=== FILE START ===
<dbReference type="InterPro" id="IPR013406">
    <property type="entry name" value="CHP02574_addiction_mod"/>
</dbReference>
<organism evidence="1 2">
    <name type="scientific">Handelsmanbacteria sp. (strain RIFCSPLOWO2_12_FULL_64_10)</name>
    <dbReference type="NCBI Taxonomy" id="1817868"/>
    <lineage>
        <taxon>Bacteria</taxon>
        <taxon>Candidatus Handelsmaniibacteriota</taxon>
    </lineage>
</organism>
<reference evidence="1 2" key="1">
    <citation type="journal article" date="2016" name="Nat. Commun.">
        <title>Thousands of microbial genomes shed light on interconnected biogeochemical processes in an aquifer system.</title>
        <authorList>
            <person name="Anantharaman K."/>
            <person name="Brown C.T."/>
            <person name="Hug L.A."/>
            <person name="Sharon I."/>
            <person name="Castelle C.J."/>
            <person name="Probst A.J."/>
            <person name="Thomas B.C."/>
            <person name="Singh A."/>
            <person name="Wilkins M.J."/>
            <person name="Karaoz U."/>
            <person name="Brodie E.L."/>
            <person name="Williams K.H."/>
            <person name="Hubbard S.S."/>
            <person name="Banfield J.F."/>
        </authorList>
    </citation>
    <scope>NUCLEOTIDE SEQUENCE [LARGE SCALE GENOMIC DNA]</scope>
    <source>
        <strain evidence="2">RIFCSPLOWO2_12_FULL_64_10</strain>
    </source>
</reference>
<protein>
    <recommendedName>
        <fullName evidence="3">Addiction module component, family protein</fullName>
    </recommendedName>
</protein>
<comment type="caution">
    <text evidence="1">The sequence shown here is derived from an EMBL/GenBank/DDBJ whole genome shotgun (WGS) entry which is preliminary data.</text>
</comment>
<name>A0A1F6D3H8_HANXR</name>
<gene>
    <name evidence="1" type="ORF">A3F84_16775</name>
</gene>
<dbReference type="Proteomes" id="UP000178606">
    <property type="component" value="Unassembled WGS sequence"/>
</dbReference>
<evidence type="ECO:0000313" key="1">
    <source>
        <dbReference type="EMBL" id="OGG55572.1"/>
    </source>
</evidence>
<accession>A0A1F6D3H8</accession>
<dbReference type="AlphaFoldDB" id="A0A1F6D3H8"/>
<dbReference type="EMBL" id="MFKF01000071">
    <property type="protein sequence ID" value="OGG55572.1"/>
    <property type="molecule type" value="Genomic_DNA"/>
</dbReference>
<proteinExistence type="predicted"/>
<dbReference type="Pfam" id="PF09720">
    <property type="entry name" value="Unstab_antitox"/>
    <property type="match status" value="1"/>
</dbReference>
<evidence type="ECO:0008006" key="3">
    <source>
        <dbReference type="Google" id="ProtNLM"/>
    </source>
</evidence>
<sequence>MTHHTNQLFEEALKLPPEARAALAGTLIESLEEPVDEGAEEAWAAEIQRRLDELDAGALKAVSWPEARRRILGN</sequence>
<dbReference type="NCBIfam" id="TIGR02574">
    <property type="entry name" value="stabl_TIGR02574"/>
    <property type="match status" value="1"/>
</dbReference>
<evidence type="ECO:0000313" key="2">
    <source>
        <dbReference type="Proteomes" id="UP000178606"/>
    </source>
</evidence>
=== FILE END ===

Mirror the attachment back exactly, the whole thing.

<dbReference type="InterPro" id="IPR013406">
    <property type="entry name" value="CHP02574_addiction_mod"/>
</dbReference>
<organism evidence="1 2">
    <name type="scientific">Handelsmanbacteria sp. (strain RIFCSPLOWO2_12_FULL_64_10)</name>
    <dbReference type="NCBI Taxonomy" id="1817868"/>
    <lineage>
        <taxon>Bacteria</taxon>
        <taxon>Candidatus Handelsmaniibacteriota</taxon>
    </lineage>
</organism>
<reference evidence="1 2" key="1">
    <citation type="journal article" date="2016" name="Nat. Commun.">
        <title>Thousands of microbial genomes shed light on interconnected biogeochemical processes in an aquifer system.</title>
        <authorList>
            <person name="Anantharaman K."/>
            <person name="Brown C.T."/>
            <person name="Hug L.A."/>
            <person name="Sharon I."/>
            <person name="Castelle C.J."/>
            <person name="Probst A.J."/>
            <person name="Thomas B.C."/>
            <person name="Singh A."/>
            <person name="Wilkins M.J."/>
            <person name="Karaoz U."/>
            <person name="Brodie E.L."/>
            <person name="Williams K.H."/>
            <person name="Hubbard S.S."/>
            <person name="Banfield J.F."/>
        </authorList>
    </citation>
    <scope>NUCLEOTIDE SEQUENCE [LARGE SCALE GENOMIC DNA]</scope>
    <source>
        <strain evidence="2">RIFCSPLOWO2_12_FULL_64_10</strain>
    </source>
</reference>
<protein>
    <recommendedName>
        <fullName evidence="3">Addiction module component, family protein</fullName>
    </recommendedName>
</protein>
<comment type="caution">
    <text evidence="1">The sequence shown here is derived from an EMBL/GenBank/DDBJ whole genome shotgun (WGS) entry which is preliminary data.</text>
</comment>
<name>A0A1F6D3H8_HANXR</name>
<gene>
    <name evidence="1" type="ORF">A3F84_16775</name>
</gene>
<dbReference type="Proteomes" id="UP000178606">
    <property type="component" value="Unassembled WGS sequence"/>
</dbReference>
<evidence type="ECO:0000313" key="1">
    <source>
        <dbReference type="EMBL" id="OGG55572.1"/>
    </source>
</evidence>
<accession>A0A1F6D3H8</accession>
<dbReference type="AlphaFoldDB" id="A0A1F6D3H8"/>
<dbReference type="EMBL" id="MFKF01000071">
    <property type="protein sequence ID" value="OGG55572.1"/>
    <property type="molecule type" value="Genomic_DNA"/>
</dbReference>
<proteinExistence type="predicted"/>
<dbReference type="Pfam" id="PF09720">
    <property type="entry name" value="Unstab_antitox"/>
    <property type="match status" value="1"/>
</dbReference>
<evidence type="ECO:0008006" key="3">
    <source>
        <dbReference type="Google" id="ProtNLM"/>
    </source>
</evidence>
<sequence>MTHHTNQLFEEALKLPPEARAALAGTLIESLEEPVDEGAEEAWAAEIQRRLDELDAGALKAVSWPEARRRILGN</sequence>
<dbReference type="NCBIfam" id="TIGR02574">
    <property type="entry name" value="stabl_TIGR02574"/>
    <property type="match status" value="1"/>
</dbReference>
<evidence type="ECO:0000313" key="2">
    <source>
        <dbReference type="Proteomes" id="UP000178606"/>
    </source>
</evidence>